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Appealing Criminal Convictions


Let’s say you’ve had a run-in with the law.  The judge threw the book at you, and you’re looking at serious time behind bars.  Is there any alternative to spending the coming months and years incarcerated?  Does your conviction remove all hope for the immediate future?  Perhaps it’s time to consider working with an attorney who is experienced in appeals.

Do You Deserve Another Chance? 

When the courts mete out overly punitive sentences, sometimes the only recourse is to seek justice through an appeal.  We all know that the legal system is composed of people—and people can make mistakes.  Whether there were flaws made by your former attorney or a judge’s ruling was in err, if the mistakes were grave enough to result in a miscarriage of justice, an appeal is worth the time and expense to rectify the outcome.

Types of Appeals 

Court appeals are an extremely complex and technical matter, requiring the meticulous work of committed defense attorneys who know what to look for and how to unravel a courtroom scenario that unfolded with serious consequences that are not justified by the facts of the case.  They can occur as appeals de novo, in District Courts of Appeal, and all the way in the Florida Supreme Court.

  • De novo appeal: “De novo,” or “from the beginning,” connotes a fresh view of material. In this type of appeal, a reviewing court takes a look at the outcome of a previous trial and surrogates its own judgment in place of the trial court’s.  While trials de novo occur relatively rarely due to limited resources, legal matters are regularly considered de novo on appeal in appellate courts. In particular, U.S. District Courts frequently review decisions made by federal agencies in de novo appeals.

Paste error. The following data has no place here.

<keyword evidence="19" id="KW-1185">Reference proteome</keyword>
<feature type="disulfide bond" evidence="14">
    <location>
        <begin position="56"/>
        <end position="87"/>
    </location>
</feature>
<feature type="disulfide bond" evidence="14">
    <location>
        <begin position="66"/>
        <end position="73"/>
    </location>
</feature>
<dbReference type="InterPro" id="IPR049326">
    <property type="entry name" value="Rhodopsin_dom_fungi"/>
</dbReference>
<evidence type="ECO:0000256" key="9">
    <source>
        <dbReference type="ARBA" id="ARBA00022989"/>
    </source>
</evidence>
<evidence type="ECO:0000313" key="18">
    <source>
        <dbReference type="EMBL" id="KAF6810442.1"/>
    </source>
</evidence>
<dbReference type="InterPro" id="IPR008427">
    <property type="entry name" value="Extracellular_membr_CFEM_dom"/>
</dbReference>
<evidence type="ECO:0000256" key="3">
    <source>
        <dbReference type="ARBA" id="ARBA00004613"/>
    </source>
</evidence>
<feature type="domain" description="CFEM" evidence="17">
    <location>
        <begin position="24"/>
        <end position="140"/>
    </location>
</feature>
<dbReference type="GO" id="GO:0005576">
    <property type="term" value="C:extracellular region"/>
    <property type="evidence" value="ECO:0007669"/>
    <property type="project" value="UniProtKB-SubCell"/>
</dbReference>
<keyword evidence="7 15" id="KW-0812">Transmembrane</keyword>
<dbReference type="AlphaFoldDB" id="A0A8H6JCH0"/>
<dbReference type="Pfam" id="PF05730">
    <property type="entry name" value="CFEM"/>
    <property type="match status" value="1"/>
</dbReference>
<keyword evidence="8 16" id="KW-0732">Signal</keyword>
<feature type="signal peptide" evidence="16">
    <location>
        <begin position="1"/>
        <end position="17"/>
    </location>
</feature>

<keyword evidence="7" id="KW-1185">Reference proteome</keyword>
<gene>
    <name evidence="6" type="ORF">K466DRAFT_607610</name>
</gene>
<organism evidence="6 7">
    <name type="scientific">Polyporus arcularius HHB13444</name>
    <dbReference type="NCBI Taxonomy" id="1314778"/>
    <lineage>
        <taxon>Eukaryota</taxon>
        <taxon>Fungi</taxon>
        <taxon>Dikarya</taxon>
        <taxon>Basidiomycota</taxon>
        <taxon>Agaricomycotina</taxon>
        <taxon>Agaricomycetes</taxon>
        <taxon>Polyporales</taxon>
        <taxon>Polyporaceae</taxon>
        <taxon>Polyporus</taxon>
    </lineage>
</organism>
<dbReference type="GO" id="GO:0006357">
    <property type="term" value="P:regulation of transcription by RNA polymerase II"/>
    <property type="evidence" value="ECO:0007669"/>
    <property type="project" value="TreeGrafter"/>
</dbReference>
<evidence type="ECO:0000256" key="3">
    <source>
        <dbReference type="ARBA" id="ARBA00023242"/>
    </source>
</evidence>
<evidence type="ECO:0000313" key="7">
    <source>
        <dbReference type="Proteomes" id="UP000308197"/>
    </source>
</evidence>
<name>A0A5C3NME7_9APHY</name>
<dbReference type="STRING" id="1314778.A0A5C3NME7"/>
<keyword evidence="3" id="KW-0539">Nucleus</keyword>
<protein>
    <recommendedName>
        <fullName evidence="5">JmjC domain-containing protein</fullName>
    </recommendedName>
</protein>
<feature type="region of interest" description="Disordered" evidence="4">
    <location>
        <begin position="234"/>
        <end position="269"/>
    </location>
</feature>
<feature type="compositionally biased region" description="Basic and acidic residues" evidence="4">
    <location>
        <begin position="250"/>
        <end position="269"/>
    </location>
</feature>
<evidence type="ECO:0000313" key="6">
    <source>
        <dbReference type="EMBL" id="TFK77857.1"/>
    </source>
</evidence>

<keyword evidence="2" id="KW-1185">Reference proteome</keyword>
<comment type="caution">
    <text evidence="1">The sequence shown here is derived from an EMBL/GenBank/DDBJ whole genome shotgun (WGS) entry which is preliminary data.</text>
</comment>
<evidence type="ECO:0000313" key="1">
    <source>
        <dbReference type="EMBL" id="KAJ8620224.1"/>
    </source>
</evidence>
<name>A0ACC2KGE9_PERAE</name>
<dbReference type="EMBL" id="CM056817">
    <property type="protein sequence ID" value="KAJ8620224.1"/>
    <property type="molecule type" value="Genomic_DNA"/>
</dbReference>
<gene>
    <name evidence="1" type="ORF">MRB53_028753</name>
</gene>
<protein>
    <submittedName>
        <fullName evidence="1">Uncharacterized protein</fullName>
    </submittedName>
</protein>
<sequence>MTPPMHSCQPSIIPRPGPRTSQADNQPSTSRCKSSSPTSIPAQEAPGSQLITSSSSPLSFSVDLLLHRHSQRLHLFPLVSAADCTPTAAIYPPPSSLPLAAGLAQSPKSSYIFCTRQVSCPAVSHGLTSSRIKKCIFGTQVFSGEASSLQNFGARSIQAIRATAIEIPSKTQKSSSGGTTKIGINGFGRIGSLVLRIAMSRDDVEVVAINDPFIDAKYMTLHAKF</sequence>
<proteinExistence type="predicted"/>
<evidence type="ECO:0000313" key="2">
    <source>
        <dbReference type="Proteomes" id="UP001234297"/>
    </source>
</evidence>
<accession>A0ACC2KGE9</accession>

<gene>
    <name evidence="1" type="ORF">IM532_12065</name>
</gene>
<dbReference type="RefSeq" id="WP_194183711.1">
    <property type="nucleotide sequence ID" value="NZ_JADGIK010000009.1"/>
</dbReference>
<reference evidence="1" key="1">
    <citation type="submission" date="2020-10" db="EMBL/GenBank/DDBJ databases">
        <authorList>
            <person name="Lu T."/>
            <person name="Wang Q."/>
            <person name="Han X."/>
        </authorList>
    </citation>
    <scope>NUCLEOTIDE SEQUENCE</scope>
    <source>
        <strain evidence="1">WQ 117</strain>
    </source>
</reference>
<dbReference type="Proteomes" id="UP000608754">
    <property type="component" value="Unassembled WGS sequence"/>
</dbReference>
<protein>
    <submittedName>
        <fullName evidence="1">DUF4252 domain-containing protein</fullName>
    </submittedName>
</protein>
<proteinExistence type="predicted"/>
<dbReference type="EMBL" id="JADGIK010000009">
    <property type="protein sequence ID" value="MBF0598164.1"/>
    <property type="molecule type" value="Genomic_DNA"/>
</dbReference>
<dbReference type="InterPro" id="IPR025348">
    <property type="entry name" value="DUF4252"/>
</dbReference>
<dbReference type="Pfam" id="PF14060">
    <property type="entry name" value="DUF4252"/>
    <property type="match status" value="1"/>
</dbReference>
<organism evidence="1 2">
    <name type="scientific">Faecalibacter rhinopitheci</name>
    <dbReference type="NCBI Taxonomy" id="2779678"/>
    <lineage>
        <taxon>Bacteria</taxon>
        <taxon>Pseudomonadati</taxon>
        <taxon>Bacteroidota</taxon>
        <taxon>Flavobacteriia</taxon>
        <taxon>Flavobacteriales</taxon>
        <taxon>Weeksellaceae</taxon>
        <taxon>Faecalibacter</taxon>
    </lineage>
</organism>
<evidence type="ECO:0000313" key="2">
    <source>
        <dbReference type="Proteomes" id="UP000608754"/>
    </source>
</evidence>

• District Courts: When lower courts make decisions that are appealed, the issue goes to a three-judge panel in a District Court of Appeal.  Here the judges will closely examine the case in an effort to preserve the rights of individuals, provide clarity of legal issues, and ensure the law is upheld with consistency and fairness.
  • Florida Supreme Court: After a case has travelled through the court system on appeal, the final appellate court to which an appeal can be made is the Florida State Supreme Court.  Getting a case this far is uncommon, although certain cases are mandatory, including death sentence reviews and Appeals Court decisions that invalidate state statutes or constitutional provisions. The Court does have discretion to hear other cases, though, particularly those relating to other District Court or Supreme Court decisions.

Have You Been Cheated in a Court of Law? 

If you truly believe there has been a miscarriage of justice, now is the time to start working on an appeal.  At Salazar & Kelly Law Group, P.A., we have the determination and talent to see this through.  Contact our Kissimmee criminal attorneys for a confidential consultation today.



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